Who’s Who: Abdullatif Mohammed Al-Ali Al-Abdullatif, Saudi businessman

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Jeddah - Yasmine El Tohamy - JEDDAH: After a year of coping with the challenges created by distance learning, many parents in Saudi Arabia breathed a sigh of relief on Tuesday as hopes grew that their children will soon be able to return to full-time in-person classes.

Education Minister Hamad Al-Sheikh announced a schedule for all school staff, at all levels, to receive COVID-19 vaccinations before the start of the next school semester in August. This is in keeping with announcements by other Saudi ministries and organizations that have requested their staff to get vaccinated in preparation for a return to normal daily life.
Though there has yet to be an official announcement of schools reopening, many of the parents Arab News spoke to saw the education minister’s statement as a hopeful sign that children will be able to return to in-person lessons in August. However, some are still concerned about the possible health risks of this and said they will need more information.
Wesam Abdullatif, a mother of two middle-school pupils in Jeddah, told Arab News that the prospect of them being able to return to school is very welcome as it has been difficult to juggle the demands of her 9 a.m. to 4 p.m. job and the requirements of their online school work.
“My daughters start school early in the day and have their heads on straight when it comes to their education but I am thankful that there’s a good chance they could be going back after school staff get their vaccinations,” she said.
“But the COVID-19 threat still looms,” she added, and said that she and her husband have conflicting emotions.


On Monday, the Ministry of Education announced that it is launching an updated version of its Madrasati (my school) platform for early childhood learning.

“My daughters are old enough and smart enough to know what to do,” said Abdullatif. “They practice safe social distancing now as if it’s a natural thing, as their father and I have made it very clear what the implications are if they’re not safe. But we also want to make sure that they will continue to be safe at school, too.”
But she added: “We have to go back to our normal lives again and this is a good start.”
Stay-at-home mom Shaza Nazer, from Jeddah, said her five-year-old son, Suraqa, started school this year and she has been doing her best to help him with distance learning. She admitted that there have been some limitations and challenges but added that overall she has been impressed with the efforts of teachers and they deserve praise and great respect for the good job they are doing.
“I’ve enrolled him a little later than other kids but I’ve always made sure that there was a lesson incorporated in his day,” she told Arab News. “Whether it was learning numbers or letters, for example, or games that require a bit of his attention, I tried my best to do that — and Suraqa is a good boy and loves to learn.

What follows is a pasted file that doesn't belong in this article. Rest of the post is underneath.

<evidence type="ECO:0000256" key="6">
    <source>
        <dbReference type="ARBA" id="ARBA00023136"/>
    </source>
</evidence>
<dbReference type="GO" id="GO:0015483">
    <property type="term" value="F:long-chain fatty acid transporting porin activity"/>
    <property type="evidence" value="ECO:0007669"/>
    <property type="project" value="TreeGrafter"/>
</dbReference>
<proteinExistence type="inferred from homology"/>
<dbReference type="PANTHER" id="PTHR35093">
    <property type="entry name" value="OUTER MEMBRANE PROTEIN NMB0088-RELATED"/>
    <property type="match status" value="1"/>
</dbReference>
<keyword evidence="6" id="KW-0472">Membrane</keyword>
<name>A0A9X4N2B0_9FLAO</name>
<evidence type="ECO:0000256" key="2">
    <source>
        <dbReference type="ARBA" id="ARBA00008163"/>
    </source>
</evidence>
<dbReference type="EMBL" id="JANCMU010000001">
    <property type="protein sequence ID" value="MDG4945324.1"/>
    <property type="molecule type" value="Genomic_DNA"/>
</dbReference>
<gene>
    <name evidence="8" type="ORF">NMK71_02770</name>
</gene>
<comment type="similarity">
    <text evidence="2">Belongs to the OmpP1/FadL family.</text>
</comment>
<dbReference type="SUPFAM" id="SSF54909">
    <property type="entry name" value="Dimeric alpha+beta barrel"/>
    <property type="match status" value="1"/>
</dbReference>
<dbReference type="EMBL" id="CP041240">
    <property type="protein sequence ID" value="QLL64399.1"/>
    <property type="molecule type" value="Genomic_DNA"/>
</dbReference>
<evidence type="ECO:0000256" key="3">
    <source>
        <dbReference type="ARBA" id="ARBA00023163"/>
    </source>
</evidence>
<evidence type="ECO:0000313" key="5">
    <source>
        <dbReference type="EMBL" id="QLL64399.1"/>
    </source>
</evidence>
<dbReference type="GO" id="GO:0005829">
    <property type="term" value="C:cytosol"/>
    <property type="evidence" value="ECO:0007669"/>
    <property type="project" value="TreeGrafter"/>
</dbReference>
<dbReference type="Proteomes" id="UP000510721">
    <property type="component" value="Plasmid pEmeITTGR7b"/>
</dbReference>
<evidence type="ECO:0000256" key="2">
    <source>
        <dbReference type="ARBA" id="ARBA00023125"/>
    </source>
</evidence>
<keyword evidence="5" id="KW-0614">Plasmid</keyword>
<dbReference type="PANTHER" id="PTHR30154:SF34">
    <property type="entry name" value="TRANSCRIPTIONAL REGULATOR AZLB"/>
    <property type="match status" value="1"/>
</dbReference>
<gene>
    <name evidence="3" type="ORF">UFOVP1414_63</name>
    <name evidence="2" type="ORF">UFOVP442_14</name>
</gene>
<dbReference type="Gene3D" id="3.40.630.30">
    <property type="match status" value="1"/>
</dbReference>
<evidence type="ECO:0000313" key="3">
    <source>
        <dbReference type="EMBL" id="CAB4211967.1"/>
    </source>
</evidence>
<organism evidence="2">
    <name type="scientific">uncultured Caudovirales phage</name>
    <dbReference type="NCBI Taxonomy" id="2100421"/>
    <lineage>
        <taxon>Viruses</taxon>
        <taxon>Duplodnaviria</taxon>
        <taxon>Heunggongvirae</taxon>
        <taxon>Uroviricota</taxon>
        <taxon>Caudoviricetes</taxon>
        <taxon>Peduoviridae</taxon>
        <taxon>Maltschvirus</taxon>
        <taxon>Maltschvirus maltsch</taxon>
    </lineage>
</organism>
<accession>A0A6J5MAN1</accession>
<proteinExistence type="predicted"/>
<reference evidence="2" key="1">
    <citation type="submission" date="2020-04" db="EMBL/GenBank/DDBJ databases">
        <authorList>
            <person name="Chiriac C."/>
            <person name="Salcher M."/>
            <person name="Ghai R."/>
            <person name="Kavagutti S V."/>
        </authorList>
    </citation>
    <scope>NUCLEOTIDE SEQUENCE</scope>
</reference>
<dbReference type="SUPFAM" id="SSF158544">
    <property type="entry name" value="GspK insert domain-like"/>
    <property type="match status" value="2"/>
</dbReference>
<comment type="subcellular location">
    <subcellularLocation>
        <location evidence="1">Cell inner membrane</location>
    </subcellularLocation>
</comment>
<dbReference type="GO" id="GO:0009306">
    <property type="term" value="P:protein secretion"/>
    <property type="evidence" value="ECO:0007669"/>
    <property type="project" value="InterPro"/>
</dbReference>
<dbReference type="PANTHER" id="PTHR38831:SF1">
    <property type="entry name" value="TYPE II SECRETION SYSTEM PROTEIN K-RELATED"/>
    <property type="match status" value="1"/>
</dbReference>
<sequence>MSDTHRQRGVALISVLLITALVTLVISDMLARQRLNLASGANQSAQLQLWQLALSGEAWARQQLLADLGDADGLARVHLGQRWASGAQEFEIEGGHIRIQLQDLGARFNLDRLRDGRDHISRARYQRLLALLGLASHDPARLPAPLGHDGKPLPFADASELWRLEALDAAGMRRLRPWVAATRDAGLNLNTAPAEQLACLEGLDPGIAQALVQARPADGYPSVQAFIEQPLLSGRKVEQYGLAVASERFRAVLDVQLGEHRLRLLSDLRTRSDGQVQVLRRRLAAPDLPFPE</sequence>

“It wasn’t much of a tough semester for Suraqa as it is his first time attending a school. I think because he’s willing to learn and is still young he can listen to his teachers and follow the class, up to a limit.
“But there’s nothing like in-person schooling. If we reach herd immunity and the staff at his school are all inoculated then, yes, I will be sending him off.”
Nazer added that although her son seems to be enjoying and coping well with distance learning, interaction with other children is much better. She said she sees, for example, how animated and excited he is when he is able to join a few classmates for a play date every few days.
This sentiment is shared by Mashael Al-Mintakh, from Jeddah, who said her three-year-old son, Yousef, is at a key stage in his development, when it is important he enjoys the benefits of being a child and learns to make friends and play with them in person. However she still has concerns about the possible health risks of in-person classes.

We have to go back to our normal lives again and this is a good start.

Wesam Abdullatif

“If I don’t feel safe then I’d rather keep my child at home, and since I am a stay-at-home mom it wouldn’t be an issue anyway,” she told Arab News.
On Monday, the Ministry of Education announced that it is launching an updated version of its Madrasati (my school) platform for early childhood learning. Introduced last August, the distance learning platform allows teachers to create virtual classes and offers a wide variety of content including presentations, videos, textbooks and exercises for pupils at all levels.
“Schools and teachers getting the vaccine jabs is important for everyone to feel safe enough to send their children off but an online platform such as Madrasati could give the option for mothers to keep their children at home,” Al-Mintakh added.

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